What is a Salesforce Business Analyst?

A Salesforce business analyst is involved in every step of a Salesforce project or functional enhancement, from identifying requirements, solution design, coordinating with developers, implementing, testing, and training users.

In addition to general IT business analyst skills, a Salesforce “BA” is a specialist who understands the capabilities of the Salesforce platform and the business processes that it supports.




Three layers exist to a Salesforce business analyst’s skills. The fundamental layer is general BA skills, which is a requirement for any job as a business analyst. Next, a Salesforce business analyst will have an easier time securing a job if the analyst has domain knowledge in the industry—for instance, financial services, insurance, or manufacturing—and understands the business processes of a particular organization. Though industry knowledge is helpful, it is not necessarily required. The top layer, though, is knowledge of the Salesforce platform, and this layer is a necessity for anyone pursuing a role as a Salesforce business analyst. This layer allows the analyst to effectively recommend solutions that can be enabled by the platform.

The role of a Salesforce-specific business analyst is the same as it would be for any other IT business analyst: Identify needs and recommend solutions to bridge the gap between current business processes and the desired state that will improve outcomes and help meet objectives.

The analyst is responsible for understanding not only the capabilities of Salesforce, but also the various business processes at play within an organization. Although Salesforce can be used to enable a wide variety of business processes, it is typically used in marketing, sales, and service processes. As such, a Salesforce business analyst is expected to have a working knowledge in one or more of these areas in terms of understanding both business process as well as the features that Salesforce offers that can enable them.


A dedicated Salesforce business analyst role is typically reserved for large end-user firms. At a smaller to mid-size firm, an administrator or project manager may wear multiple hats and also act as a business analyst.

The business analyst is one of multiple Salesforce resources working on a project team. Whereas the administrator on the team manages the day-to-day use of Salesforce, the business analyst is tasked with understanding the business, documenting needs, overhauling processes, and ensuring solutions are delivered to meet stakeholder needs.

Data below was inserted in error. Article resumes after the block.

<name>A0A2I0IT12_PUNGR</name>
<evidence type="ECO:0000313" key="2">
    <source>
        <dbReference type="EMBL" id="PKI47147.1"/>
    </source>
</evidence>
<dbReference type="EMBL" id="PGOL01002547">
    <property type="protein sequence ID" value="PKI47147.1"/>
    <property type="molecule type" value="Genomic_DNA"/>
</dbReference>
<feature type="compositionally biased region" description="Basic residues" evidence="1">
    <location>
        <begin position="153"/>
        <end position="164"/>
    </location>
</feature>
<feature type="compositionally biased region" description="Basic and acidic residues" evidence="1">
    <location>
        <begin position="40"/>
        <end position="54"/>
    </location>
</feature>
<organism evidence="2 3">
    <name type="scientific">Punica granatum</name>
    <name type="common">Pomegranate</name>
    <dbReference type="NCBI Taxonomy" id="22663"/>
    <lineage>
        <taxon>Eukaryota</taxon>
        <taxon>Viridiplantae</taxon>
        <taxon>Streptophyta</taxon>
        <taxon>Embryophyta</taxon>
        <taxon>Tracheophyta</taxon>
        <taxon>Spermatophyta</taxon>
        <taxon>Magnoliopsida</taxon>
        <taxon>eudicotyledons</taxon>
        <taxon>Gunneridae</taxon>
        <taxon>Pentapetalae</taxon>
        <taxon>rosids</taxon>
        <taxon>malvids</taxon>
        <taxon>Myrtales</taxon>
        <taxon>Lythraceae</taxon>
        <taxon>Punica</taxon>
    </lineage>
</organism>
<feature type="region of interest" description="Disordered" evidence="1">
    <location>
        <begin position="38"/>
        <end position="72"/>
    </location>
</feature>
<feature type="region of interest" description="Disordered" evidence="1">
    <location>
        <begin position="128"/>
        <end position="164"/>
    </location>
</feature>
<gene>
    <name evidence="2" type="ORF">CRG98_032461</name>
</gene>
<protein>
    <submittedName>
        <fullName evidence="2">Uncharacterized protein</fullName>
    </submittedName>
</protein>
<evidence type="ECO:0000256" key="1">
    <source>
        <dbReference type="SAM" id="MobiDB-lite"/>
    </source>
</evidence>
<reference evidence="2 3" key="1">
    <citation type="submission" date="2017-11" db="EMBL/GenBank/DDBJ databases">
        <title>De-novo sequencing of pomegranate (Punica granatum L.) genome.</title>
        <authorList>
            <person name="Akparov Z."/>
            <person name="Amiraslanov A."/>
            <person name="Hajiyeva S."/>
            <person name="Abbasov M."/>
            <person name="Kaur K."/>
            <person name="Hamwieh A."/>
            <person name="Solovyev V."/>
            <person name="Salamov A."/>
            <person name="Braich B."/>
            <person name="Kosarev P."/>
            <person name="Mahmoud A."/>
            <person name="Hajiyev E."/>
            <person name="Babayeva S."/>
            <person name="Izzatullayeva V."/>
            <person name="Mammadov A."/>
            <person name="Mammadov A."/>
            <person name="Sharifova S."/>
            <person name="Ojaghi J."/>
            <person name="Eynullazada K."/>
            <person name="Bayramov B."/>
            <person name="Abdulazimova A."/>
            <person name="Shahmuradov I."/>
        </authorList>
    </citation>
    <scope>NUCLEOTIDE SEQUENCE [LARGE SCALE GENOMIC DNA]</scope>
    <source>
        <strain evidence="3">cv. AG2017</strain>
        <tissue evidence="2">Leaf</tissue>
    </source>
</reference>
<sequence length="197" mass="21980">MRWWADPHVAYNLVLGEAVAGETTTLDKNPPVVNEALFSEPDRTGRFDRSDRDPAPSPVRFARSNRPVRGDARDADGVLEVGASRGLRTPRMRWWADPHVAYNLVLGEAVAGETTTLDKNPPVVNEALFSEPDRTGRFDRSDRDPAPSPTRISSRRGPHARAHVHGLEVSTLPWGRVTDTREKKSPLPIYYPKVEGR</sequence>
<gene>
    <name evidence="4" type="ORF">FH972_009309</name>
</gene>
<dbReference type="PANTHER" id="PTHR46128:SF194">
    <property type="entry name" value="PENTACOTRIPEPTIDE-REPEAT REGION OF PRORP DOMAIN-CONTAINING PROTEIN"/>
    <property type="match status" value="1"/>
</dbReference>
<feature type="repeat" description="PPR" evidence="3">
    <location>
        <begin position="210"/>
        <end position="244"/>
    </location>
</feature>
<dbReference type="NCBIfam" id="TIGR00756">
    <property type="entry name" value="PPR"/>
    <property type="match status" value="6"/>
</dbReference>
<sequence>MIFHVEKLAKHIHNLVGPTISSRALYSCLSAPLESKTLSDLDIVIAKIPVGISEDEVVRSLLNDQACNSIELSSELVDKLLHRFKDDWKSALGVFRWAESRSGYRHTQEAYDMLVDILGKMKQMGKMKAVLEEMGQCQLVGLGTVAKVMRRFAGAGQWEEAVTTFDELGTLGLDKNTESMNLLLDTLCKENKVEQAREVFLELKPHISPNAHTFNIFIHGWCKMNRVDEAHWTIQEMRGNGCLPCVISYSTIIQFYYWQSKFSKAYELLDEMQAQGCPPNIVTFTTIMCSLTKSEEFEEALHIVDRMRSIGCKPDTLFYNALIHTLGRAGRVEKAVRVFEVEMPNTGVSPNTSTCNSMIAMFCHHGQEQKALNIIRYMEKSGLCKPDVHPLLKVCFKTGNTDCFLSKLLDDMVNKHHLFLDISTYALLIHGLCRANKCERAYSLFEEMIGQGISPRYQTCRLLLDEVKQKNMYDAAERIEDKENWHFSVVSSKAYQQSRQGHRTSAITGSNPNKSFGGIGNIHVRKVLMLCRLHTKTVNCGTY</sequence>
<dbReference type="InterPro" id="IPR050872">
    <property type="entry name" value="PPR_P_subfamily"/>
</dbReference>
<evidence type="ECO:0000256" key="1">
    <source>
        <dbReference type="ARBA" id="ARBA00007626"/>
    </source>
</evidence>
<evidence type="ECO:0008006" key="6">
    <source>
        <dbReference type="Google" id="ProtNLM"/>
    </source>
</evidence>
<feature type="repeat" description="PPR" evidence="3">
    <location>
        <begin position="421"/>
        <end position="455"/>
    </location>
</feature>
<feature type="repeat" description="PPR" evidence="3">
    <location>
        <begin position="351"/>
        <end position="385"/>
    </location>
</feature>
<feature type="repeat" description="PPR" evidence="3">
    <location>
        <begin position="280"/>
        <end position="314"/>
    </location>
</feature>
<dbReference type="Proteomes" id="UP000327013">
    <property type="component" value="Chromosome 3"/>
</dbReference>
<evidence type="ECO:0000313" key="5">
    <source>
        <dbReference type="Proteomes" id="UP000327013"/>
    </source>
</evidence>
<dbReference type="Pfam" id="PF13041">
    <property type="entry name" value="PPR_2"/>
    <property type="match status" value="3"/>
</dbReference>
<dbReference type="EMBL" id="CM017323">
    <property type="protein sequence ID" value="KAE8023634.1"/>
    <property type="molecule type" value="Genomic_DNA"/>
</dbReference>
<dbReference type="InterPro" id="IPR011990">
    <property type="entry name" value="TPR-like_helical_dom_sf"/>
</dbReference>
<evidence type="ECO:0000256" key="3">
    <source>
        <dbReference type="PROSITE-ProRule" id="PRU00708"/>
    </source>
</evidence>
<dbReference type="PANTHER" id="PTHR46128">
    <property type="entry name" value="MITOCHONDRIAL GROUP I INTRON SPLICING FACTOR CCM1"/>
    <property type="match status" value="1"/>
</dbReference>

Importantly, the analyst needs to know that the solutions being asked for by the end-users are not always the best or most efficient solutions for addressing that need. Because the end-users are not the Salesforce experts, they will not know if a better solution exists.

What does a Salesforce Business Analyst do?

The role of a Salesforce business analyst will differ from company to company, but will typically involve some or all of the following:

• Identifying and documenting needs

• Analyzing business processes

• Defining requirements

• Recommending solutions

• Validating solutions

• Configuring and coordinating solution development

• Coordinating user-acceptance training

• Training end-users

 Identifying and Documenting Needs

A business analyst is responsible for collecting and organizing needs, issues, and requests via interviews with users, questionnaires, meetings, observations, workshops, brainstorming sessions, and use cases. Requirements-gathering is one of the most important things—if not the most important thing—that a business analyst does.

Analyzing Business Processes

A business analyst will understand current-state business processes and analyze how they can be improved to meet business needs and objectives.

Defining Requirements

An analyst generates a list of requirements from users and stakeholders. A good business analyst is also skilled at documenting and keeping information organized. Requirements are then turned into a document or user story that describes business and functional requirements. In addition, the business analyst needs to consider other aspects of a solution, including data migration and integration requirements.

Recommending Solutions